The clavicle, also known as the collarbone, is a slender, somewhat s-shaped long bone that participates in forming the shoulder girdle. It has two curves that give the bone its shape. When facing forward, its medial portion appears convex, while its lateral aspect is concave. In cross-section, the clavicle appears oval-to-circular.

The clavicle is situated directly above the first rib. Interestingly, the clavicle is the only bone that connects the upper limb to the rest of the skeleton. It happens at the sternoclavicular joint. Additionally, the clavicle is also the only long bone that lies horizontally in the human body. It acts as a strut that keeps the scapula in place so the upper limb can hang freely. 

The clavicle not only attaches the upper limb to the trunk but also protects neurovascular structures that go underneath it and supply the upper limb. Moreover, it transmits the force from the upper limb to the axial skeleton. 

The clavicle can be subdivided into the following three parts

  • Sternal end - rounded medial end of the clavicle; it appears more massive than the lateral end and is flared like a trumpet; it is easily palpable along its length;
  • Body or shaft - refers to the middle part of any long bone;
  • Acromial end - superoinferiorly flattened, broad lateral end.



The clavicle has two well-distinguishing surfaces - superior and inferior. Both have several important landmarks, and they also serve as attachment sites for various structures. Overall, the superior surface is smoother and has less relief than the inferior surface.

The medial end of the clavicle articulates with the manubrium of the sternum, forming the sternoclavicular joint. Therefore, the sternal end of the clavicle has a relatively large surface for articulation with the clavicular notch of the manubrium, and it is called the sternal articular facet.

In contrast, the lateral end of the bone articulates with the scapula, forming the acromioclavicular joint. This end articulates with the acromion of the scapula, and therefore it has an acromial articular facet. The area surrounding the joint gives attachment to a fibrous joint capsule.

The clavicle serves as the attachment site for several muscles and ligaments, including the deltoid muscle (its clavicular part). It attaches to the anterolateral aspect of the bone. Additionally, the anterosuperior aspect of the acromial end presents a small rounded protuberance that also serves as the attachment site for the deltoid muscle and is known as the deltoid tubercle.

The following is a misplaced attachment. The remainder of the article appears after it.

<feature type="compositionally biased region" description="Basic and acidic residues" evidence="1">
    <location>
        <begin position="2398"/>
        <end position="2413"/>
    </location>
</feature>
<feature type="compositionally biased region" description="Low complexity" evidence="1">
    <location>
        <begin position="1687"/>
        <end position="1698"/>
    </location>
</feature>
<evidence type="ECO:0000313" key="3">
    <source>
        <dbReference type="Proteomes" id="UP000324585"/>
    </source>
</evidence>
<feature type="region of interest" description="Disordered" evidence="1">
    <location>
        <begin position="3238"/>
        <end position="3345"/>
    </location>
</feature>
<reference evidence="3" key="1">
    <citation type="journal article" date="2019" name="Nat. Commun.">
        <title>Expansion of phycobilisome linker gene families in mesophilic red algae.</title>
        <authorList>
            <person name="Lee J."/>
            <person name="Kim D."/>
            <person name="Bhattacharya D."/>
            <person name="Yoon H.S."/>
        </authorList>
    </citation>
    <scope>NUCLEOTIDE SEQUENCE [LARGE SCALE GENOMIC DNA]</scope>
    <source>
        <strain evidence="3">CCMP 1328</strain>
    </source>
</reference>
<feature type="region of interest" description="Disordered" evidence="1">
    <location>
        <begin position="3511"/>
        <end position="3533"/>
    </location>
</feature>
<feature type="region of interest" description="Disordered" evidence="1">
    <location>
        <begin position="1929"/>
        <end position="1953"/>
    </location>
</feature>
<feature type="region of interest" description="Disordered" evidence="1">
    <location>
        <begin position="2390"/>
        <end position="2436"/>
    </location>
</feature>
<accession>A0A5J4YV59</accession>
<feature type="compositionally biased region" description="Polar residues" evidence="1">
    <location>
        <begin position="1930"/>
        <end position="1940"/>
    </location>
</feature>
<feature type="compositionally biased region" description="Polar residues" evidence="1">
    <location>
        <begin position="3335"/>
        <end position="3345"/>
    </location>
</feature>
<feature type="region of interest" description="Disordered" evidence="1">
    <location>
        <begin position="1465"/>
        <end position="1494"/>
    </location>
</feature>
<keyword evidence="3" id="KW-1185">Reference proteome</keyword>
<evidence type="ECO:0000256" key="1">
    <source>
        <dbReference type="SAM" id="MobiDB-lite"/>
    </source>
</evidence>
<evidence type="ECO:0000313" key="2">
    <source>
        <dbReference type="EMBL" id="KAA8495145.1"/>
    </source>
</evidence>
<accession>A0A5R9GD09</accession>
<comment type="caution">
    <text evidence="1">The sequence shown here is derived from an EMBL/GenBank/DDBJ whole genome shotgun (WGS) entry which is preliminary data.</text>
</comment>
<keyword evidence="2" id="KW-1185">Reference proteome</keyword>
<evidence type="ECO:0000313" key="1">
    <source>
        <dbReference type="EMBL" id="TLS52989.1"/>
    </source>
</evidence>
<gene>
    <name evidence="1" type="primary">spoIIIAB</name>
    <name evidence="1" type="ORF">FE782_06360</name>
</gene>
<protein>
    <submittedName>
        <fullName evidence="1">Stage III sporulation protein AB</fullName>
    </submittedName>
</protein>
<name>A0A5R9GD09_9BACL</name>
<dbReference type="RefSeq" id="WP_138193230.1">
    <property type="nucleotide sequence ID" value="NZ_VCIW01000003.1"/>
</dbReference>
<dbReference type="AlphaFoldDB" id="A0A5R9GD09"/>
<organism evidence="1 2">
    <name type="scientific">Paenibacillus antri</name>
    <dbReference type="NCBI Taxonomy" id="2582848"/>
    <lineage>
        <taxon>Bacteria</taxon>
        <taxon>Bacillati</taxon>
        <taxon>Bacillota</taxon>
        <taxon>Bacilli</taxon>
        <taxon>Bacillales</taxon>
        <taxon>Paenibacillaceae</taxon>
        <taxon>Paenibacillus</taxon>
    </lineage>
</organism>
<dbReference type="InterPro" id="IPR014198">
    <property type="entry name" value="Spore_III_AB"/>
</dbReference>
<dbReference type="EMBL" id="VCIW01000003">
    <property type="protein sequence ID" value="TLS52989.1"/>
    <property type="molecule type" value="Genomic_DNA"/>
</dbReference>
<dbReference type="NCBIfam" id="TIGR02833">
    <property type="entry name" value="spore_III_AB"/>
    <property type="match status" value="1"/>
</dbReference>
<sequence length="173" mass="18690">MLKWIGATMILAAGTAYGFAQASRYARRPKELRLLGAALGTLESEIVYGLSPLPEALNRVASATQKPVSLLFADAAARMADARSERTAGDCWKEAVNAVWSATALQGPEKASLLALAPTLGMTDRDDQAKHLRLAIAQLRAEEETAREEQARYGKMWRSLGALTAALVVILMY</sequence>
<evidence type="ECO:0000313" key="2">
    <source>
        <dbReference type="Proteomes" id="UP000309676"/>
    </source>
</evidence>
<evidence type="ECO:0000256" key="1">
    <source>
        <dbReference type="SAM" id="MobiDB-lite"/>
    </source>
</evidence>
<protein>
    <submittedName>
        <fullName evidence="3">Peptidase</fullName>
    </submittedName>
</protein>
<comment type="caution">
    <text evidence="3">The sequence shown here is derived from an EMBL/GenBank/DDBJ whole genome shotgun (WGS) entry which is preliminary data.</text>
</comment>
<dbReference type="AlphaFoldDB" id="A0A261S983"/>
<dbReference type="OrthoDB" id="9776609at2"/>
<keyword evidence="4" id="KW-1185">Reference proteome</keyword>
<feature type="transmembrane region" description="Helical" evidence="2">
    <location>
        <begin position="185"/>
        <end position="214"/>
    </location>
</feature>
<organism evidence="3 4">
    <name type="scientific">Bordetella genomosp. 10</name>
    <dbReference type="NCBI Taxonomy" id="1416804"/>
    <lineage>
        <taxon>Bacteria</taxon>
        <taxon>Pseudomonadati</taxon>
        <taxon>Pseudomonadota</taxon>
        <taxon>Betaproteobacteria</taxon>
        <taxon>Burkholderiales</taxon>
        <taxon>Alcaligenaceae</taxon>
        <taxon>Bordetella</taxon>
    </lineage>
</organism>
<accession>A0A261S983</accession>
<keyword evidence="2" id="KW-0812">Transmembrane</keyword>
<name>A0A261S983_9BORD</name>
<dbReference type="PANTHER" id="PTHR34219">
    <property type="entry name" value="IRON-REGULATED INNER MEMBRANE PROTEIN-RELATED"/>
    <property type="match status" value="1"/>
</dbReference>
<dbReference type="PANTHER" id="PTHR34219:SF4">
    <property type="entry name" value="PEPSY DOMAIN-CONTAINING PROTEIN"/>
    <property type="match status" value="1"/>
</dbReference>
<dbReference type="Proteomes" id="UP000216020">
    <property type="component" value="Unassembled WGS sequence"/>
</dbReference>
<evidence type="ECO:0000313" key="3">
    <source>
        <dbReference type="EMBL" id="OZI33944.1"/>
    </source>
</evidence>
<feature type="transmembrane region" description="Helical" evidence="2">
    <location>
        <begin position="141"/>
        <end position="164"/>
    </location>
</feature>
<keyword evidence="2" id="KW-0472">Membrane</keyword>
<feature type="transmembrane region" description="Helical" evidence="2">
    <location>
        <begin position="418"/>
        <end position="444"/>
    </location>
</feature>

Besides the deltoid, the trapezius, sternocleidomastoid, pectoralis major, and sternohyoid muscles also attach to the clavicle. The trapezius connects with the clavicle at the opposite side of the attachment of the deltoid muscle - at its posterolateral aspect. The clavicular head of the sternocleidomastoid originates from the posteromedial aspect of the clavicle, while the clavicular portion of the pectoralis major muscle arises from the anteromedial aspect of the bone. And finally, a small portion of the sternohyoid muscle is attached to the sternal end of the clavicle.

The inferior surface of the midshaft presents a shallow groove called the subclavian sulcus. It is found more on the posterior aspect of the mentioned surface and serves as a bony roof for the great vessels that pass under the clavicle. Additionally, it also serves as the attachment site for the subclavius muscle that stretches between the first rib and the clavicle.

The inferior surface is marked by one more landmark. The sternal end presents a rough, broad, oval-shaped area that anchors the costoclavicular ligament, which strengthens the sternoclavicular joint and stretches between the first rib and the clavicle. This landmark is known as the impression for the costoclavicular ligament. Some authors prefer to use the terms costal impression or costal tuberosity to describe this anatomical feature.

The acromial end of the clavicle also has several important landmarks. Almost opposite to the deltoid tubercle is one more round protuberance called the conoid tubercle. It is found on the posterior aspect of the inferior surface, and it serves as the attachment site for the conoid ligament. The conoid ligament is the medial part of the coracoclavicular ligament, and it connects the coracoid process of the scapula to the clavicle.

Lateral to the conoid tubercle is an oblique ridge known as the trapezoid line. It is an attachment site for the trapezoid ligament, which is the lateral portion of the coracoclavicular ligament.